Nader on deregulation timeline leading to crisis
Ralph Nader’s campaign blog has posted an article by the candidate detailing the history of regulatory choices which created the current financial crisis: banks and security investment firms hungry for new profits convinced the Republican controlled Congress and the Democratic White house to permit illegally aggressive lending to people who would not be able to pay off the loans at ruinous interest rates and securitizing the resulting mortages.
The villain in all this is Phil Gramm, with Bill Clinton and the leadership of both parties acting as his willing accomplices.
Nader is seeking to correct a Right-wing misinformation campaign that wants to put the blame on the regulatory practices put in place by the Community Reinvestment Act of 1977. The CRA compells banks to offer credit when feasible to low-income families and people of color. This was done to prevent banks from simply refusing to lend, a banking practice which reinforced informal racist ‘redlining‘ codes. Poor people getting credit did not cause this crisis, it was the speculation based on marginal mortgages that created first the housing bubble and then the securities bubble out of the first. For that we have to thank the two major political parties, Fannie Mae and Freddie Mac, and the regulatory agencies themselves.
Here is Nader’s pretty clear account of how it worked.
No “thank you” to former Senator Phil Gramm for pushing the repeal of the Glass-Steagall Act. This law was passed in the wake of the stock market crash of 1929 – and designed to separate banking from securities activities. In 1999, when Congress passed the Gramm-Leach-Bliley Act and in so doing repealed Glass-Steagall the banks strayed into rough waters by looking for fast money from risky investments in securities and derivatives.
As predatory lending mushroomed out of control, the regulators—key among them, the Federal Reserve and the Office of Comptroller of Currency—sat on their hands. The Federal Reserve took exactly three formal actions against subprime lenders from 2002 to 2007. Bloomberg news service found that the Office of Comptroller of the Currency, which has authority over almost 1,800 banks, took three consumer-protection enforcement actions from 2004 to 2006.
No “tip of the hat” to the Bush Administration for preempting state regulators and Attorneys General from using state consumer laws to crack down on predatory and sub-prime lending by national banks.And, let us not forget the folks at Fannie Mae and Freddie Mac. Imagine allowing these two government sponsored enterprises—that were weakly regulated by HUD—to claim they were meeting the national housing goals by counting the purchase of subprime loans. Back in May of 2000, our associate Jonathan Brown warned that it would be inappropriate and counterproductive to encourage Fannie and Freddie to meet the housing goals by purchasing subprime loans. Too bad our members of Congress and the regulators at HUD were infected with deregulatory zeal. Former Texas Senator and current UBS executive Phil Gramm—would-be President John McCain’s Treasury Secretary-in-waiting—pushed through the Commodities Futures Modernization Act of 2000, which deregulated the derivatives market. With help from his wife, Wendy, the former head of the Commodity Futures Trading Commission who went on to a post on the Enron board of directors, Gramm removed the controls on Wall Street so it could innovate all sorts of exotic financial instruments. Instruments far riskier than advertised, and now at the core of the financial meltdown.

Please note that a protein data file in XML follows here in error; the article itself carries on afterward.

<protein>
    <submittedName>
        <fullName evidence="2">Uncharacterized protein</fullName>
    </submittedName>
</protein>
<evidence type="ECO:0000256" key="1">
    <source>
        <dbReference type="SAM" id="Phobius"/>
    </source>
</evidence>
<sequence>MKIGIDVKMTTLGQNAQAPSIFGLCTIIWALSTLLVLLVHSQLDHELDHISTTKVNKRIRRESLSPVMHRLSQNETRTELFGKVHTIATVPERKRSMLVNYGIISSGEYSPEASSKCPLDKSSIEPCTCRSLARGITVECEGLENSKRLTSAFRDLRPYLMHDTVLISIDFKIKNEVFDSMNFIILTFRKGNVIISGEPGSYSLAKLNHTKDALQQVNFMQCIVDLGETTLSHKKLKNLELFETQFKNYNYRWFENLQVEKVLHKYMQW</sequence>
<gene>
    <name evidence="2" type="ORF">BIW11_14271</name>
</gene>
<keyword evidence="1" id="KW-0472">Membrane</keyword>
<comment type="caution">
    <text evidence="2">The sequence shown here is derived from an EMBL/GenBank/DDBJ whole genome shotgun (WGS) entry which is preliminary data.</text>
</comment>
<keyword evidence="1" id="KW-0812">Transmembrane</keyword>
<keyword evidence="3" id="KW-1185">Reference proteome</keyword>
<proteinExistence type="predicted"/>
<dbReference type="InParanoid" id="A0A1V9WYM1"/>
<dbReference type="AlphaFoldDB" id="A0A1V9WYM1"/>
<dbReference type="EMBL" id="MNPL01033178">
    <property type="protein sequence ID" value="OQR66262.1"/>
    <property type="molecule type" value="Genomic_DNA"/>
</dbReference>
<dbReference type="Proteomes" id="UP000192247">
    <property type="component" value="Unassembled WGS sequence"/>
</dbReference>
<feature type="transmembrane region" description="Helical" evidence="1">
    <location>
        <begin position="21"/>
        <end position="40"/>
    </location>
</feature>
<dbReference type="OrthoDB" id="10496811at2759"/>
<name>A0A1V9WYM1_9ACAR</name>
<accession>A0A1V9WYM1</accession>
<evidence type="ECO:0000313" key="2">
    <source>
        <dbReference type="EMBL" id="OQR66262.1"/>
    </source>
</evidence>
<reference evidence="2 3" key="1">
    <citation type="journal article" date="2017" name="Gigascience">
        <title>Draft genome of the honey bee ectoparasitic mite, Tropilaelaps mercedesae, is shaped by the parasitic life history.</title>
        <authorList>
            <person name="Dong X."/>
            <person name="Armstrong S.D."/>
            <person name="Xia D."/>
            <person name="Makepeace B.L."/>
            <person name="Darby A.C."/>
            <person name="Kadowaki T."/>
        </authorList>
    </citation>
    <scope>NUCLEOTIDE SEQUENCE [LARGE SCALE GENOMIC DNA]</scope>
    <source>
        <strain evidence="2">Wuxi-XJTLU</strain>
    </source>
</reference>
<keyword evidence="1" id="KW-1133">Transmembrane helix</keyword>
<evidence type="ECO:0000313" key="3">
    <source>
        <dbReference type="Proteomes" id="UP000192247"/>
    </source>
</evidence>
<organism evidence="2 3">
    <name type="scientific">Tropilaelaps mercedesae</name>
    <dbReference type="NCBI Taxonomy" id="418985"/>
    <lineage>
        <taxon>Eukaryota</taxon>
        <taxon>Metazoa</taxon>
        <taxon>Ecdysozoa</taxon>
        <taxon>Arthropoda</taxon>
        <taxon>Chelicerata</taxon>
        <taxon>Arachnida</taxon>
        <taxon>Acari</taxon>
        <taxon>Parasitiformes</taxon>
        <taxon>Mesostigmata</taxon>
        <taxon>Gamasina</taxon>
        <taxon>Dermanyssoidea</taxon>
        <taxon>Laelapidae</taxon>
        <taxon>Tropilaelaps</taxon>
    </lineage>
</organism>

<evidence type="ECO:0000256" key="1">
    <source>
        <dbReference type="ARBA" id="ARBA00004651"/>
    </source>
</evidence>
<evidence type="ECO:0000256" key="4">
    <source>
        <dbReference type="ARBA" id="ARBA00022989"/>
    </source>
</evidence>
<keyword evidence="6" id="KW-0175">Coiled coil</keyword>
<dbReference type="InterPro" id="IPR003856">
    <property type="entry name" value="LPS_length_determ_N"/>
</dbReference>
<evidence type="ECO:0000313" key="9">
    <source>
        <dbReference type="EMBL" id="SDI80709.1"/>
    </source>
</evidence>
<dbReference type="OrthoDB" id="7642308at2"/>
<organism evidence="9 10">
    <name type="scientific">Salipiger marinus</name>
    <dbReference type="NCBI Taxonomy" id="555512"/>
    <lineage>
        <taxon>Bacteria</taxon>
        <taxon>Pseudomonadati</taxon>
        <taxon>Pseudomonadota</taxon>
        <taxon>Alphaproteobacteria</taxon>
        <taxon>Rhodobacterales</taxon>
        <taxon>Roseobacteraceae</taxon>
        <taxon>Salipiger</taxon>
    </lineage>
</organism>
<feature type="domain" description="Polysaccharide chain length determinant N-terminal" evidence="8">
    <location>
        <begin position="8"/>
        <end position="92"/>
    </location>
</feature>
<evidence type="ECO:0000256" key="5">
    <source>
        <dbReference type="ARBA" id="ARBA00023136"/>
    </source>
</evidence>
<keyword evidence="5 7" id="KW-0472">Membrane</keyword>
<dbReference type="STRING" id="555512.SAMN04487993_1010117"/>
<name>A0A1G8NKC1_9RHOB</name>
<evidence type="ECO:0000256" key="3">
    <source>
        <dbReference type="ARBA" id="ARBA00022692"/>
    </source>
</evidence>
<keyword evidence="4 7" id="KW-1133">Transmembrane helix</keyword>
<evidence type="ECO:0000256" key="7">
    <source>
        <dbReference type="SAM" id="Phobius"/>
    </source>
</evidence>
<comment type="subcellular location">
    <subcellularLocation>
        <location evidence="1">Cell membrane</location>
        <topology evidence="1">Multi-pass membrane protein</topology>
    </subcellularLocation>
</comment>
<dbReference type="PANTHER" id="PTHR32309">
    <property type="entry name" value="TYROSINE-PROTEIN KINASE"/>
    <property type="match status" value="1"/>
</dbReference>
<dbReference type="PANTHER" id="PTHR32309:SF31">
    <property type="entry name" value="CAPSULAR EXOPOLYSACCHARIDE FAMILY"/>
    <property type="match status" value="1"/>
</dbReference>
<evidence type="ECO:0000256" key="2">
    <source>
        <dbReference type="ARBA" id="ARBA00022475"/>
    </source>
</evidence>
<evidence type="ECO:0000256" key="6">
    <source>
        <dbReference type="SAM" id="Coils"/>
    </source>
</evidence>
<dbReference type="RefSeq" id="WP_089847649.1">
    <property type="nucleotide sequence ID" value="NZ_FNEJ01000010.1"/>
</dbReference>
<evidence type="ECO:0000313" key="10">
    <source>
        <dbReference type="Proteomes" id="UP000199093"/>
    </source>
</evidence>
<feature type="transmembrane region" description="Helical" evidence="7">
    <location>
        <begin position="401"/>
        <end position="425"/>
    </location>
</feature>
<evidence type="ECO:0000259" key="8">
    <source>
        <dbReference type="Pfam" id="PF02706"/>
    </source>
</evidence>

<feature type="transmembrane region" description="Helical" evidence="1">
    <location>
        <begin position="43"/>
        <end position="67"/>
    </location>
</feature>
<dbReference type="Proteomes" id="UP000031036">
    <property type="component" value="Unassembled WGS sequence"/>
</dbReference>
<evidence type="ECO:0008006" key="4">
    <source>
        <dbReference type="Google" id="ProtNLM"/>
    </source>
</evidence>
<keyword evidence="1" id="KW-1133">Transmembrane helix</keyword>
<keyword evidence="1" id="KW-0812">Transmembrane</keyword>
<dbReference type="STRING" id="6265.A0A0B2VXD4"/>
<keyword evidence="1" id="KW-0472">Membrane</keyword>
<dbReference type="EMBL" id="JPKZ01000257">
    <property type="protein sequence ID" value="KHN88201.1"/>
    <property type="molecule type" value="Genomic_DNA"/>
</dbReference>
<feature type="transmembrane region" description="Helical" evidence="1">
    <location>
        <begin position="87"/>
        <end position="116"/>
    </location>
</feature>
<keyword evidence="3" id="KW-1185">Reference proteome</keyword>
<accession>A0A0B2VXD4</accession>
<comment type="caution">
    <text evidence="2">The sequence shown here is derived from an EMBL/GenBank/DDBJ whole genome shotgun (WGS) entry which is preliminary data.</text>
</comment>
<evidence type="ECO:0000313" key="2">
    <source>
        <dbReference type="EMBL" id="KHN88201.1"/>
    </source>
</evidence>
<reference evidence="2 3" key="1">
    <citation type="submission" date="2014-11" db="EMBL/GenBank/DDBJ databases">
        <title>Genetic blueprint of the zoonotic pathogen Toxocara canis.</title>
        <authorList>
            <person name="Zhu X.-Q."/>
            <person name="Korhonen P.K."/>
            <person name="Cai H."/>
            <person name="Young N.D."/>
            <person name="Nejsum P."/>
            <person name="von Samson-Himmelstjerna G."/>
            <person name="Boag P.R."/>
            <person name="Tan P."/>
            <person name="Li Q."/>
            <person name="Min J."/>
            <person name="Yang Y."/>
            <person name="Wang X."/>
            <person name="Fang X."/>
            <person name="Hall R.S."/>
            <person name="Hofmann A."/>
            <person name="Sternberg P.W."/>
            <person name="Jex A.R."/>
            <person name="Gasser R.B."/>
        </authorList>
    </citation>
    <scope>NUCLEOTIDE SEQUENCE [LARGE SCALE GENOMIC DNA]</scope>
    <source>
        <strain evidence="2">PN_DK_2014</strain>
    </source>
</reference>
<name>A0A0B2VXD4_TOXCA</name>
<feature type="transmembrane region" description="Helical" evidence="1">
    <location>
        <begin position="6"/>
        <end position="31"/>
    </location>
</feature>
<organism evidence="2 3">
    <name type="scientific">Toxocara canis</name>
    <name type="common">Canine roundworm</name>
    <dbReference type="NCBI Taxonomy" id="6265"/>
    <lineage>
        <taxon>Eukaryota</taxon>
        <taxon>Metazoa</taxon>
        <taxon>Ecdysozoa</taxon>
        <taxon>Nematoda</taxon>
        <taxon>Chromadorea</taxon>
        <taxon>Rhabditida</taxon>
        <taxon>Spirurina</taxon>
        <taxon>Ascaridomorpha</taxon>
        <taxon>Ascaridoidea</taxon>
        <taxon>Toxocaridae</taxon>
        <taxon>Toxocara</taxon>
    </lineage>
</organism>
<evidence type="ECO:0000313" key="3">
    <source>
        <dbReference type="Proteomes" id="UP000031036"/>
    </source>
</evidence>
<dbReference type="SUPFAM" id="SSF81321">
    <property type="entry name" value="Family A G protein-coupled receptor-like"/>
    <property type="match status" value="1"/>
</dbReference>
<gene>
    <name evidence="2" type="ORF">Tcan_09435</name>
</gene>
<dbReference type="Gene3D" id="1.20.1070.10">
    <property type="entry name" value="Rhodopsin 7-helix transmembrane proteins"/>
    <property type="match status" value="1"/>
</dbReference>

The SEC, through its “consolidated supervised entities” program, decided that voluntary regulation would work for the investment banking sector. Not surprisingly, this was a scheme cooked up by Wall Street itself. The investment banks were permitted to double, triple and go 20 times (and more) down on their bets by using lots of borrowed money. They made minimal disclosures to the SEC about what they were doing, and the SEC didn’t bother to review those disclosures adequately. Too bad for the investment banks—and the rest of us—they made lots of bad bets. The SEC has now closed the voluntary program, though now there aren’t any major investment banks left (the two remaining ones have converted themselves into conventional banks).
Click here for the full account: “In the Public Interest: Behind the Deregulatory Curtain“. Posted by Ralph Nader on Friday, October 3, 2008 at 03:10:00 PM
References found for Nader’s article:
“Federal Reserve:Fed Says It Could Have Acted Sooner on Subprime Rout“. By James Tyson, Craig Torres and Alison Vekshin. Bloomberg News. March 22, 2007.
“Regulators Quiet as Lenders `Targeted’ Minorities“. by Craig Torres. Bloomberg News. June 13, 2007.
“The Wall Street Fix: The Long Demise of Glass-Steagall“. Frontline. PBS. May 8, 2003.
“Foreclosed: Blame Bill Clinton’s Repeal of Glass-Steagall“. The Strange Death of Liberal America, website. November 25, 2007.
The Wall Street Fix: The story of WorldCom and its investment bankers. Frontline, PBS. Broadcast, May 2003.
- Timeline: The Long Demise of Glass-Steagall.
Posted on October 4, 2008, in Analysis and tagged Commodities Futures Modernization Act of 2000, Commodity Futures Trading Commission, Community Reinvestment Act, consolidated supervised entities, Fannie Mae, Freddie Mac, Glass-Steagall Act, Gramm-Leach-Bliley Act, Office of Comptroller of the Currency, Phil Gramm, Ralph Nader, redlining, Securities and Exchange Commission, sub-prime lending, Wendy Gramm. Bookmark the permalink. 5 Comments.